|Publication number||US4981318 A|
|Application number||US 07/488,631|
|Publication date||Jan 1, 1991|
|Filing date||Mar 5, 1990|
|Priority date||Mar 5, 1990|
|Publication number||07488631, 488631, US 4981318 A, US 4981318A, US-A-4981318, US4981318 A, US4981318A|
|Inventors||Frederick G. Doane, Kenneth F. Doane|
|Original Assignee||Doane Frederick G, Doane Kenneth F|
|Export Citation||BiBTeX, EndNote, RefMan|
|Patent Citations (22), Referenced by (40), Classifications (6), Legal Events (4)|
|External Links: USPTO, USPTO Assignment, Espacenet|
This invention relates to mobile equipment for servicing vehicles and, more particularly, to a mobile service that can be transported and into which the vehicle to be serviced can be moved.
It is becoming more difficult for the typical vehicle owner to obtain proper vehicle servicing without expending considerable time driving to a remote location and waiting for the vehicle servicing to be completed. The problem is exacerbated by the sharp reduction in the number of neighborhood full service gas stations and the increased complexity of modern vehicles. The result is often that proper vehicle servicing is postponed or entirely neglected.
Over the years various mobile service units have been proposed for providing necessary vehicle servicing, such as oil change, lubrication, engine tune-up . . . , etc., at locations convenient to the vehicle owner such as at a parking lot or other place where owners ordinarily leave their vehicles. Thus the general idea is that the service station comes to the vehicle as opposed to the vehicle going to the service station. One of the problems with such mobile units was that the work area was open thus making them unsuitable for use in inclement weather. For further information on the structure and operation of such units, reference may be made to U.S. Pat. Nos. 2,765,938 and 4,724,875.
U.S. Pat. No. 3,308,845 to Bellas et al. shows a mobile service station trailer having a roof and sides which can be repositioned at outward locations to increase the area within the trailer for a service attendant to work. More specifically, the sides of the trailer have swingable side portions, pivotally attached at their upper and lower ends, respectively. The sides also have a door section which has a hinge portion disposed in a vertical plane, so that the door can be pivoted outwardly, and a collapsible folding door section can be installed to complete the outward disposition of the sides. However, the width of the vehicle that can be driven onto the trailer is limited so small trucks, vans and large automobiles may not be able to be accommodated. Of course, various state and Federal laws limit the width of a trailer which can be towed on public roads and highways.
U.S. Pat. No. 4,119,224 to Moody is directed to a trailer having outer rail portions which can be moved outwardly in a horizontal plane by virtue of telescoping members to increase the width of the trailer permitting accommodation of large farm machinery. U.S. Pat. No. 3,913,934 to Koehn et al. also discloses a variable width trailer for farm or construction machinery.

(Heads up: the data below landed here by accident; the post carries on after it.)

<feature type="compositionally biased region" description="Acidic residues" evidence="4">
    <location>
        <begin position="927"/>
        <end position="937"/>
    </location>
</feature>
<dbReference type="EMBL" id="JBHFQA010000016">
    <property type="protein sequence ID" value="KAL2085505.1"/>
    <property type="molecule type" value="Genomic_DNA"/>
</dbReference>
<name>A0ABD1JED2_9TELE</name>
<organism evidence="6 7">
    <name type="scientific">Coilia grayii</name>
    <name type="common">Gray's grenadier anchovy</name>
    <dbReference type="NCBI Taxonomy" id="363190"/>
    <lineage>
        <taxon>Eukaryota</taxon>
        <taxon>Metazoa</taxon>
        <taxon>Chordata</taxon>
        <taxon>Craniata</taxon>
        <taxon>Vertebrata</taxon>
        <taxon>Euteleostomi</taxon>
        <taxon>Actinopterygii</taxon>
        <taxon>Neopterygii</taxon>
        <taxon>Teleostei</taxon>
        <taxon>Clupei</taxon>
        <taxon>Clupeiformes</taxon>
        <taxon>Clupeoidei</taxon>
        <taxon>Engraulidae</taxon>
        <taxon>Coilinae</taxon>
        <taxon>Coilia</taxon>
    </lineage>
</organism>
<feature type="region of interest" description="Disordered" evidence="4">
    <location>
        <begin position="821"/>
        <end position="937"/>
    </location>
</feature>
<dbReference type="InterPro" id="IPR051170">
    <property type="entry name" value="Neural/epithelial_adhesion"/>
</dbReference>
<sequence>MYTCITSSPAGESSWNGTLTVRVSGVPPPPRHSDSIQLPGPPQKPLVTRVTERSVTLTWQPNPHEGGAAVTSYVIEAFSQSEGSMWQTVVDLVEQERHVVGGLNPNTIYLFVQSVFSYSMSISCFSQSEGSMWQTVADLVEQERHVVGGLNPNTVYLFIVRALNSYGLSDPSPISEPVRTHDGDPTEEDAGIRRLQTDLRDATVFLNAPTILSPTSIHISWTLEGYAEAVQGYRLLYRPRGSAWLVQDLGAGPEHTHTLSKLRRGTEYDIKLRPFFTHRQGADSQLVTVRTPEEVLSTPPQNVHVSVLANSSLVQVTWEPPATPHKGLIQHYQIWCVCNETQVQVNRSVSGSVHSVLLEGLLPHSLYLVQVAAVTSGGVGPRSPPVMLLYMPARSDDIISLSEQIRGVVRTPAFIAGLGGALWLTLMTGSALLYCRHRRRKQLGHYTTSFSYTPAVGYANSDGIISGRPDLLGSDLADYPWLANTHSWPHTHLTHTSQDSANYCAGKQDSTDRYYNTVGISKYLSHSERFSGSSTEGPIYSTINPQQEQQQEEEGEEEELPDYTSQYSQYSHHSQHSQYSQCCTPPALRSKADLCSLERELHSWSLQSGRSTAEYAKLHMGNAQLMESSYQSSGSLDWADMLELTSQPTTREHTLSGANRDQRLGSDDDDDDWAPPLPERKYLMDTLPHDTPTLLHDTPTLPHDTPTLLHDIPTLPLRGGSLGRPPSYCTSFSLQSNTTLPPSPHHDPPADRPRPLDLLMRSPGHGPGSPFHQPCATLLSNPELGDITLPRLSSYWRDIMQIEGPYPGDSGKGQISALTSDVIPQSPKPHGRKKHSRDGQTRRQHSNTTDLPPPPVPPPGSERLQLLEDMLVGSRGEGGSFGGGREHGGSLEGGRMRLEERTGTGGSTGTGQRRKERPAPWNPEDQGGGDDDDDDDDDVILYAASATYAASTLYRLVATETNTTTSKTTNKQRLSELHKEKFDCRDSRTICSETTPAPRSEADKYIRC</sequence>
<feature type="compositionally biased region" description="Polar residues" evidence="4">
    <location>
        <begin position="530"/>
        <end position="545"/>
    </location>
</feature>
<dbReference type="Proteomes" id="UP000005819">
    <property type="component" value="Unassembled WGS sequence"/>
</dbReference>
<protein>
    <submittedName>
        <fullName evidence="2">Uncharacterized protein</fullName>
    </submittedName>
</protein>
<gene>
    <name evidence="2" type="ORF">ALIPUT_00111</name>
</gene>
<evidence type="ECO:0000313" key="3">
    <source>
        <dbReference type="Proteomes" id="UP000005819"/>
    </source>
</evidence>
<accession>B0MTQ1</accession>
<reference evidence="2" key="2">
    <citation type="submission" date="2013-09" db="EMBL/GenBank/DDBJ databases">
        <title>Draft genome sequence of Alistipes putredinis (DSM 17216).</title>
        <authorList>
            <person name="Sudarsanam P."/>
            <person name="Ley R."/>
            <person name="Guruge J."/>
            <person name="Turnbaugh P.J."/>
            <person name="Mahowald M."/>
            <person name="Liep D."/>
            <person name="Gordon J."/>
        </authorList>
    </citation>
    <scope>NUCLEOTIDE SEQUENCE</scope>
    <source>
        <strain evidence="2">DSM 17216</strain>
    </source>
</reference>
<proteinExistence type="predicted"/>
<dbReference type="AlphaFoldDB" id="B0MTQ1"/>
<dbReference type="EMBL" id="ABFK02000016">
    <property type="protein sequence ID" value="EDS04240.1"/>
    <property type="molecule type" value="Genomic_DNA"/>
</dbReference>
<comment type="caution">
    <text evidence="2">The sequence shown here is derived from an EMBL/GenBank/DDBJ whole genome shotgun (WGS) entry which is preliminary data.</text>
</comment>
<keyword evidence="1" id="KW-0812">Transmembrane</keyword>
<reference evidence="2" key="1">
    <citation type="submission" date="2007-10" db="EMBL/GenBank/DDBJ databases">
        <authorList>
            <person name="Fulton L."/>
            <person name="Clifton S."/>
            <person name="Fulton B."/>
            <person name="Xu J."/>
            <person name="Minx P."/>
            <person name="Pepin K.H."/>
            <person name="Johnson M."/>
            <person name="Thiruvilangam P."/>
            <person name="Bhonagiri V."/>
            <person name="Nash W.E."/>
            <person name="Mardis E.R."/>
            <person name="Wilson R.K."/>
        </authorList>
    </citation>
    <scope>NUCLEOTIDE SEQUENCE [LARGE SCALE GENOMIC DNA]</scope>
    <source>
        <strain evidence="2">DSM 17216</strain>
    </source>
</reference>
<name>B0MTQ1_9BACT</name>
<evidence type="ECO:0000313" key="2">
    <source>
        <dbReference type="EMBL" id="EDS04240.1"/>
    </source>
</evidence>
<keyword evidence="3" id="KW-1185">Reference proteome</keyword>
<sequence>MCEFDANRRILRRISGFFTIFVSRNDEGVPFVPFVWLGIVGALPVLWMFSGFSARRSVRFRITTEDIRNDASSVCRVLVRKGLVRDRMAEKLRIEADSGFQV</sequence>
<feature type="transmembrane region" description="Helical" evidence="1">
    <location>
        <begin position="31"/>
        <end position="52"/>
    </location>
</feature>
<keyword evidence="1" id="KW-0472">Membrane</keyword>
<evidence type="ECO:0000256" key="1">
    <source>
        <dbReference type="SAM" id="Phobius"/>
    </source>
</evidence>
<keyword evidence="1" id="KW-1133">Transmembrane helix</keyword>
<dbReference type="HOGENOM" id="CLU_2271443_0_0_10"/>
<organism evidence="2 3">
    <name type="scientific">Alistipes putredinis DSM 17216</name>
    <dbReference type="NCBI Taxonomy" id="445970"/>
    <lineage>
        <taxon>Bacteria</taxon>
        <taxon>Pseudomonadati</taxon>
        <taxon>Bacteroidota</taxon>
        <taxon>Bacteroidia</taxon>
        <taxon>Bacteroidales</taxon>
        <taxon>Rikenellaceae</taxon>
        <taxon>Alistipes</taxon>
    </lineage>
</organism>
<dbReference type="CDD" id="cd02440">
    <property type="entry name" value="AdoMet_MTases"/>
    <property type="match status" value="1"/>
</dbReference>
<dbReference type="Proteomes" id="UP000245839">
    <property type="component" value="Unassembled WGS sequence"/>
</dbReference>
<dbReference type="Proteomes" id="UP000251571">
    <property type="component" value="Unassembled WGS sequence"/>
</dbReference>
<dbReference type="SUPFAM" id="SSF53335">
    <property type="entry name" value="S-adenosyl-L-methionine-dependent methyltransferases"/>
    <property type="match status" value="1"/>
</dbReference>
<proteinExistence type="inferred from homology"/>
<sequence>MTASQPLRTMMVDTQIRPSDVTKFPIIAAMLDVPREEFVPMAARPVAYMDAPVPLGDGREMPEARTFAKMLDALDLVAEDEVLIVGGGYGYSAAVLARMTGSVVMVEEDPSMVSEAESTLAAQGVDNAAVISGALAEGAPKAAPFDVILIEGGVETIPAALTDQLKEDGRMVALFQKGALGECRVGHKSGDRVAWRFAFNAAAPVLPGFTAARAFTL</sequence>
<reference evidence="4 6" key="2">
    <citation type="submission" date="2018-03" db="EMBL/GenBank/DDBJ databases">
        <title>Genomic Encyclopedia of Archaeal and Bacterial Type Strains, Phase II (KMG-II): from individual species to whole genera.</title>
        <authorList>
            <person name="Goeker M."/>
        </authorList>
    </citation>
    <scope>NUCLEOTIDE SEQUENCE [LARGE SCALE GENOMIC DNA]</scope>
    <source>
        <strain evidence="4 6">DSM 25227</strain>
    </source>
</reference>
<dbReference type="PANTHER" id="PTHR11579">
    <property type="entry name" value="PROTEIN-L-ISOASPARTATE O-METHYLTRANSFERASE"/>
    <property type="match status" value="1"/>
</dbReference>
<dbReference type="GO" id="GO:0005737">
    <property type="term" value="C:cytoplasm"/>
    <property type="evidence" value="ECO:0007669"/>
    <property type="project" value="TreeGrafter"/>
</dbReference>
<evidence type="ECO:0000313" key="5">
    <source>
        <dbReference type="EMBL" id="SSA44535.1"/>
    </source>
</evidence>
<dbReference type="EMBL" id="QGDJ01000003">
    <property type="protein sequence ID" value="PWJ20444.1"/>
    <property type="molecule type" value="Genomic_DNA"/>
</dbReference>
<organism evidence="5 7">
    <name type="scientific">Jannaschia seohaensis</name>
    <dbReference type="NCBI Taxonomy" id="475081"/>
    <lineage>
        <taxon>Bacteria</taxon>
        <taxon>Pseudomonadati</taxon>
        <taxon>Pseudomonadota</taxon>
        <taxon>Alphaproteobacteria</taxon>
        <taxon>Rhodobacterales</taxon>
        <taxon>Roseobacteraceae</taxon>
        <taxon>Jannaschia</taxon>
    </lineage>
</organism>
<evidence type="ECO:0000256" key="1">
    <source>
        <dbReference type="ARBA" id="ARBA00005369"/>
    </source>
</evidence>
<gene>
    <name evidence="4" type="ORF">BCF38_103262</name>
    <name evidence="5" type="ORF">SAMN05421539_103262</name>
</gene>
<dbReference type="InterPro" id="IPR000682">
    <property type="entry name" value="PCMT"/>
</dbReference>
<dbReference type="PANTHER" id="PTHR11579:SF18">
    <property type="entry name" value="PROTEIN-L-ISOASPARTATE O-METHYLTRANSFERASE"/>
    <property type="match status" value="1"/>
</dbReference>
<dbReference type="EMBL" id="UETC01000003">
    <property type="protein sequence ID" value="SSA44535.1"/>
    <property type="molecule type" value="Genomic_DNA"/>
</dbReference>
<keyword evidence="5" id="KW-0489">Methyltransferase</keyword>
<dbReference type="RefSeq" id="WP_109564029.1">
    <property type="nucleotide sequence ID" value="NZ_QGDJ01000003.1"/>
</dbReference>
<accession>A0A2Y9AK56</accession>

Among the several aspects and features of this invention may be noted the provision of improved mobile service apparatus. The apparatus is preferably a trailer so that a single towing vehicle can be employed, at different times, to move a number of trailers. The trailer can be reconfigured from a closed condition in which it has a width sufficiently small that the trailer can be legally towed over public roads, to an open condition in which it can receive for servicing large automobiles and other vehicles which could not be received by the trailer in its closed condition. The trailer provides the service attendant with a safe, sheltered environment in its open condition, and the trailer is relatively easy to reconfigure. This trailer is reliable in use, has relatively long service life, and is relatively easy and economical to manufacture. Other aspects and features of this invention will be, in part, apparent and, in part, pointed out hereinafter in the specification and accompanying drawings.
Mobile service apparatus embodying various aspects of this invention includes a frame having a floor onto which a vehicle can be moved. The apparatus includes a roof supported by the frame and overlying the floor, and one or more corner post assemblies positioned adjacent a corner of the frame for maintaining the roof spaced above the floor. Each corner post assembly includes upper and lower horizontally extending arms movably held by the roof and the frame, respectively. The corner post assembly also includes a spacer interconnecting the upper and lower arms with the corner post assembly being movable between a closed position in which the spacer is located between the frame sides and an open position in which the spacer is located outwardly of the frame sides.
FIG. 1 is a perspective view of a mobile service trailer embodying various aspects of the present invention, shown in its closed condition, hitched to a truck for transportation to a service location;
FIG. 2, similar to FIG. 1, shows the trailer in its open condition at a service location unhitched from the truck and ready to receive vehicles;
FIG. 3 is a front elevational view of the trailer showing roof support corner posts swung to their extended position to permit entrance into the trailer of a relatively wide vehicle;
FIG. 4, similar to FIG. 3, illustrates the corner posts in their retracted position;
FIG. 4A is a reduced scale, simplified side elevational view illustrating the corner post pivoted beyond its extended position so that the spacer of the corner post is generally flush with the side of the trailer;
FIG. 5 is perspective view of one of the corner posts;
FIG. 6 is a partial sectional view depicting a pivotally mounted service platform in its closed position;
FIG. 7, similar to FIG. 6, illustrates the platform in its open or extended position;
FIG. 8 is a perspective view of a portion of the service platform in its extended position;
FIG. 9 is a perspective view of an alternative embodiment of a mobile service trailer embodying various aspects of the present invention;